Ford Motor Co., beset by the highest U.S. labor costs in the industry, is seeking to use contract talks this summer to ease the burden.
GM and Fiat Chrysler have had an advantage, dating back to bankruptcies in 2009, that lets both automakers hire lower-wage workers in unlimited numbers. Ford, by contrast, has had to give 48 percent raises to more than 800 factory employees this year.
Ford gets a chance to remedy the imbalance starting today when it opened talks with the UAW on a replacement for the four-year contract that expires Sept. 14.
Ford has complained that its labor costs have ballooned above those of its domestic competitors because it isn't subject to the same terms in a wage system that has enabled the Detroit Three to hire 39,150 workers in the last four years.
Ford's plan is to take the lead in contract talks and set the pattern for UAW wages and benefits for General Motors Co. and Fiat Chrysler Automobiles NV.
"We feel ready," Bill Dirksen, Ford's vice president of labor relations, said last month. "We have some differences which are the result of what the industry has gone through the last several years. It's creating some relatively unique circumstances with regard to labor costs."
For the first time in more than a decade, the U.S. automakers and their union enter contract negotiations this month that are not under a cloud of economic disaster.
Still, the companies are trying to resist reverting to old free- spending ways, especially with the U.S. auto expansion slowing in its sixth year. The union believes it's payback time.
These talks will set terms for more than 137,000 autoworkers, representing $17 billion in wages and benefits, according to estimates by the Center for Automotive Research.
Ford ended up with Detroit's most expensive labor contract because it didn't seek bankruptcy protection back in 2009 like GM and Chrysler.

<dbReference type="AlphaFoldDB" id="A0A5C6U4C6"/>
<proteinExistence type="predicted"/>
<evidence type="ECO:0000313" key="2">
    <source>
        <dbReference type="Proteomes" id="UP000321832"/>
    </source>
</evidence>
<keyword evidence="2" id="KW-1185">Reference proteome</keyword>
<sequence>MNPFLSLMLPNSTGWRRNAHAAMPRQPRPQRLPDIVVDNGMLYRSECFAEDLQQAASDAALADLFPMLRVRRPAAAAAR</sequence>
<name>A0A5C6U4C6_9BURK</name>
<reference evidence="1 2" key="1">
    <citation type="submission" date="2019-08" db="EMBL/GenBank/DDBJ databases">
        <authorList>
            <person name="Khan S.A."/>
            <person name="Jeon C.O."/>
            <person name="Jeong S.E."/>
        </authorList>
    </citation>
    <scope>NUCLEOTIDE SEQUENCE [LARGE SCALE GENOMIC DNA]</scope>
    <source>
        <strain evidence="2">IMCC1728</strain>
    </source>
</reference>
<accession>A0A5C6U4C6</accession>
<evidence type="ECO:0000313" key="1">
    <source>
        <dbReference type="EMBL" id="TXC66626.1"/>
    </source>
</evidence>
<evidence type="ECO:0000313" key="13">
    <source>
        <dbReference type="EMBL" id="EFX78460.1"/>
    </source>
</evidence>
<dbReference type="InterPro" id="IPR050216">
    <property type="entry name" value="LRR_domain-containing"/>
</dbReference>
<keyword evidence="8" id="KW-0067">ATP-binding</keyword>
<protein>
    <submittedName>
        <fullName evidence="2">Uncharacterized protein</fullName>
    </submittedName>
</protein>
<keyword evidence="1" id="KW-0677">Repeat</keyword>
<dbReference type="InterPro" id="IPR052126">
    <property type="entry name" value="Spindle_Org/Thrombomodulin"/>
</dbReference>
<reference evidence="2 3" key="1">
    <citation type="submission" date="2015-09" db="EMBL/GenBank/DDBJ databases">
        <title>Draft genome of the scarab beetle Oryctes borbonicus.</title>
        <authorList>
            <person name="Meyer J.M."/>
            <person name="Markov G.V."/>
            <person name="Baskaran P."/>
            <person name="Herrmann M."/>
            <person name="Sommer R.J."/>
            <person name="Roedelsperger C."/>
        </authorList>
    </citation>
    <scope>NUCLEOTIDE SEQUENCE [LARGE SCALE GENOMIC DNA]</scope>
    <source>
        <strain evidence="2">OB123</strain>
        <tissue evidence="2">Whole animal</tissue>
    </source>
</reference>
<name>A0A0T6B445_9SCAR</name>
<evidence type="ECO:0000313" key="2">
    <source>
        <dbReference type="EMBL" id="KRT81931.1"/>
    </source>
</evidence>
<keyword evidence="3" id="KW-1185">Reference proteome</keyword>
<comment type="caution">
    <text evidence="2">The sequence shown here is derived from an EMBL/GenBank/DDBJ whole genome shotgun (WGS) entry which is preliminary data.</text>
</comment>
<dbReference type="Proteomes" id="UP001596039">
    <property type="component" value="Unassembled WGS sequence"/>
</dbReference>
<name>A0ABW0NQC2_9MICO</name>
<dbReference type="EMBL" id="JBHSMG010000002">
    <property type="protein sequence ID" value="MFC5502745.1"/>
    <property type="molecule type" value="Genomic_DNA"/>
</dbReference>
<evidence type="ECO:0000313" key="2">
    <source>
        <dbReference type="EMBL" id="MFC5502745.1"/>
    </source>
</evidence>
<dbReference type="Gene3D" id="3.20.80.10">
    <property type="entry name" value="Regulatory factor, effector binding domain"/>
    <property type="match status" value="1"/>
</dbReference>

Those companies have since been allowed to hire as many so-called second-tier workers as they want starting at "entry-level" pay of $15.78-an-hour, while only a limited slice of Ford's workforce can be paid less than the top-end $28.50 rate.
Back in the dark days of 2007, the union agreed to the two- tier system, with less-expensive benefits and lower pay, to try to end losses at the Detroit Three.
During the government- sponsored bankruptcies of GM and Chrysler in 2009, those companies were given the freedom to hire an unlimited number of workers at the lower wage. Only Ford still has a cap that requires a maximum of 28 percent of its labor force receive the lower pay.
Ford hit that threshold early this year, which triggered a clause requiring some of the entry-level workers' pay be bumped up to $28.50, the rate veteran workers receive, from $19.28, the top end of the second-tier wage scale.
The company said it has given that hefty raise to more than 800 workers since February. As a result, Ford's average U.S. labor cost, including benefits, is about $57 an hour, $10 more than at the U.S. operations of Fiat Chrysler or Toyota Motor Corp., according to CAR, based in Ann Arbor, Mich.
Chrysler has hired 15,050 workers since 2011, leaving 45 percent of its workforce earning the lower wage.
GM, which has hired 9,100 workers since 2011, has seen less benefit and has average U.S. labor costs of $55 an hour, according to CAR. Fewer than 25 percent of its workers have the lower wage. In the meantime, senior workers haven't seen an increase in their base wages for years.
"You've got a lot of pent-up demand among workers for raises," said Harley Shaiken, labor professor at the University of California at Berkeley. "It's going to be complex and tough."
Shortly after Labor Day, the union will select one automaker to negotiate with exclusively to set the pattern of major economic terms for all three companies.
Ford is aiming to be that company to get its costs back in line with GM and Fiat Chrysler, which began talks earlier this month.
"Ford will try to negotiate an increase of the percentage of workers they have on the lower tier by arguing they need that in order to remain competitive," said Gary Chaison, a labor professor at Clark University in Worcester, Mass. "The UAW will resist this strenuously."
The union is eager to end the two-tier wage system and to give raises to all of its members, including senior workers who have been stuck at the $28-an-hour wage for nearly a decade.
"They've got too many damn tiers," UAW President Dennis Williams told delegates at the union's bargaining convention in Detroit in March. "Our goal is to raise everybody up and bridge the gap" between new hires and veteran workers.
Ford and GM, even with the higher labor costs, are more profitable than Fiat Chrysler. Ford's net income fell 56 percent last year to $3.19 billion, while GM's earnings slid 26 percent to $3.95 billion and Fiat Chrysler's declined 37 percent to 568 million euros ($755 million).